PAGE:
The belief that the major logistics companies are meeting their customers’ needs by the recent spate of mergers to form megalogistics service providers is not shared by the customers they serve. That is the finding of a survey conducted in the UK by SCALA Supply Chain and Logistics Consulting.
The survey highlighted some differences in perspective between logistics companies and their customers. John Perry, managing director of SCALA, says: ‘The significant finding is that logistics companies see benefits in growth through being able to provide a wider range of services; a more integrated service with further benefits from increased synergy and operational cost benefits. Unfortunately a large proportion of their customers don’t see it that way,’
He adds that in spite of all the growth of the major logistics companies 91 per cent of the customers responding used more than one logistics company – and the three main reasons they gave for this were that no one company could provide the full range of services, different companies were better in different aspects or geographical areas and, most significantly, 72 per cent said that from a strategic business perspective they would not want to move to a single company.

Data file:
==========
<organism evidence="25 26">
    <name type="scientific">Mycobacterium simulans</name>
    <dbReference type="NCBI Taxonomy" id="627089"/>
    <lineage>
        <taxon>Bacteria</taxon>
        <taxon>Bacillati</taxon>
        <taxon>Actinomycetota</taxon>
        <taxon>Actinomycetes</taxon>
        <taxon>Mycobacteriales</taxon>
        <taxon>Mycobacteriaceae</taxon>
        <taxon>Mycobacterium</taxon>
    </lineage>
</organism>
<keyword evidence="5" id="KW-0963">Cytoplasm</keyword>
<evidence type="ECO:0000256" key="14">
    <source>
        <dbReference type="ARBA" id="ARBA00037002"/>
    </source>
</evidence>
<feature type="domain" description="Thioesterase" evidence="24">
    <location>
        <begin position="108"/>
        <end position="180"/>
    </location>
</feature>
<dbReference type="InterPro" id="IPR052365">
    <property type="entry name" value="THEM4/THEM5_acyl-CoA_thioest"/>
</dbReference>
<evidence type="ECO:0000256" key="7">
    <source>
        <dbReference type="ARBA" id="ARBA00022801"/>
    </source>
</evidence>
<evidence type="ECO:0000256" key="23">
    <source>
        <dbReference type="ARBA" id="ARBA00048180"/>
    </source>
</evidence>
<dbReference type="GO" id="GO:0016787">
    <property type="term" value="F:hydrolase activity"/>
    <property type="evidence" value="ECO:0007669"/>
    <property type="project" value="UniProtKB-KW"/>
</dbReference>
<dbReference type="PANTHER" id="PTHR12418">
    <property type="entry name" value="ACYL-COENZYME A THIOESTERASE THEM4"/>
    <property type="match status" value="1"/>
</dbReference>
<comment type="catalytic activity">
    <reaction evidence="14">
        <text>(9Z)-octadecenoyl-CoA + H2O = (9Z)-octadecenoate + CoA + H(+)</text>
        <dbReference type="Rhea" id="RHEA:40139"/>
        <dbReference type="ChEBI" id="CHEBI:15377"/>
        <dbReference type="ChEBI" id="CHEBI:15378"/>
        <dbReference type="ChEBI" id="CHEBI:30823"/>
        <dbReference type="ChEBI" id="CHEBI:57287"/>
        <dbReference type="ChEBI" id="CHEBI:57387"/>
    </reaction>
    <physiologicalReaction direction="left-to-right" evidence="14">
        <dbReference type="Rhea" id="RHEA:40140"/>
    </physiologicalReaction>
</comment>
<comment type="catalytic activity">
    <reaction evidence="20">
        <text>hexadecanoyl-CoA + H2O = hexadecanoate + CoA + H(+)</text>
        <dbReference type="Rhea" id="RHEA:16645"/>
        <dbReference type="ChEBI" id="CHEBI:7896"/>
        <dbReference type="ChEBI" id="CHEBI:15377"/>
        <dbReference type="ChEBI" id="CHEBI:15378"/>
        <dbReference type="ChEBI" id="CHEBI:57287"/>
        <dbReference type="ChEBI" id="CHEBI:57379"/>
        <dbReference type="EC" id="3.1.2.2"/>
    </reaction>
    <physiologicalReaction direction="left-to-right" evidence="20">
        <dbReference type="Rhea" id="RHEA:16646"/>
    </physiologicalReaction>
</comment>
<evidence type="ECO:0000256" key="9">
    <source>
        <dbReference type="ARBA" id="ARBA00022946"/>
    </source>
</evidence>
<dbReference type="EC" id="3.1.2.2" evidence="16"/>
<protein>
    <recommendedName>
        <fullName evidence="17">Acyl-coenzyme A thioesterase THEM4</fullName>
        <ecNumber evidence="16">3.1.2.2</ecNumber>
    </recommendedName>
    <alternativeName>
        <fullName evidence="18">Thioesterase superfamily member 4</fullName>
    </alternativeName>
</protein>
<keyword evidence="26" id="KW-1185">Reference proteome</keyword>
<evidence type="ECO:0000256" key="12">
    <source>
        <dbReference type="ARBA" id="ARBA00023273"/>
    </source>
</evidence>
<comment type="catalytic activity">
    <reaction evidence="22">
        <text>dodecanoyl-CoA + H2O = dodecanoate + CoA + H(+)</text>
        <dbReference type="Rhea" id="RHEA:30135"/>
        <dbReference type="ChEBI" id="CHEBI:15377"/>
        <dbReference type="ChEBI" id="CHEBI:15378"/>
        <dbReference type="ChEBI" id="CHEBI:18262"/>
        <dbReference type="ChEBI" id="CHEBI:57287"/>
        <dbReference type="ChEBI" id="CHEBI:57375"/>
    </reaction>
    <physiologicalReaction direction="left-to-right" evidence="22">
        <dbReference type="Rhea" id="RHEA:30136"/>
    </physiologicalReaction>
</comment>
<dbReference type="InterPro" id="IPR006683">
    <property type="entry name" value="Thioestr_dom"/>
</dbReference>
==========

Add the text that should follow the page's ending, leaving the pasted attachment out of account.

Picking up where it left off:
Perry says there are significant areas where both logistics providers and customers broadly agree. More than 90 per cent of both groups say that future choice would be reduced as a result of the mergers. Almost 80 per cent believed that there would be even more cost pressure on the smaller contractors; and less than 10 per cent of both groups believed there would not be any resulting improvement in management capability and customer service levels.
Some 95 per cent of logistics companies said that the range of services they offered had been extended but only 25 per cent of customers agreed, with the rest saying this was not the case or was irrelevant.
‘There is a serious mismatch between the expectations and experience of service providers and users,’ Perry adds. ‘There are also significant differences in perspective on integrated supply chains. While 94 per cent of logistics contractors claimed to offer a fully integrated supply chain service just seven per cent of customers said their contractors could provide this.’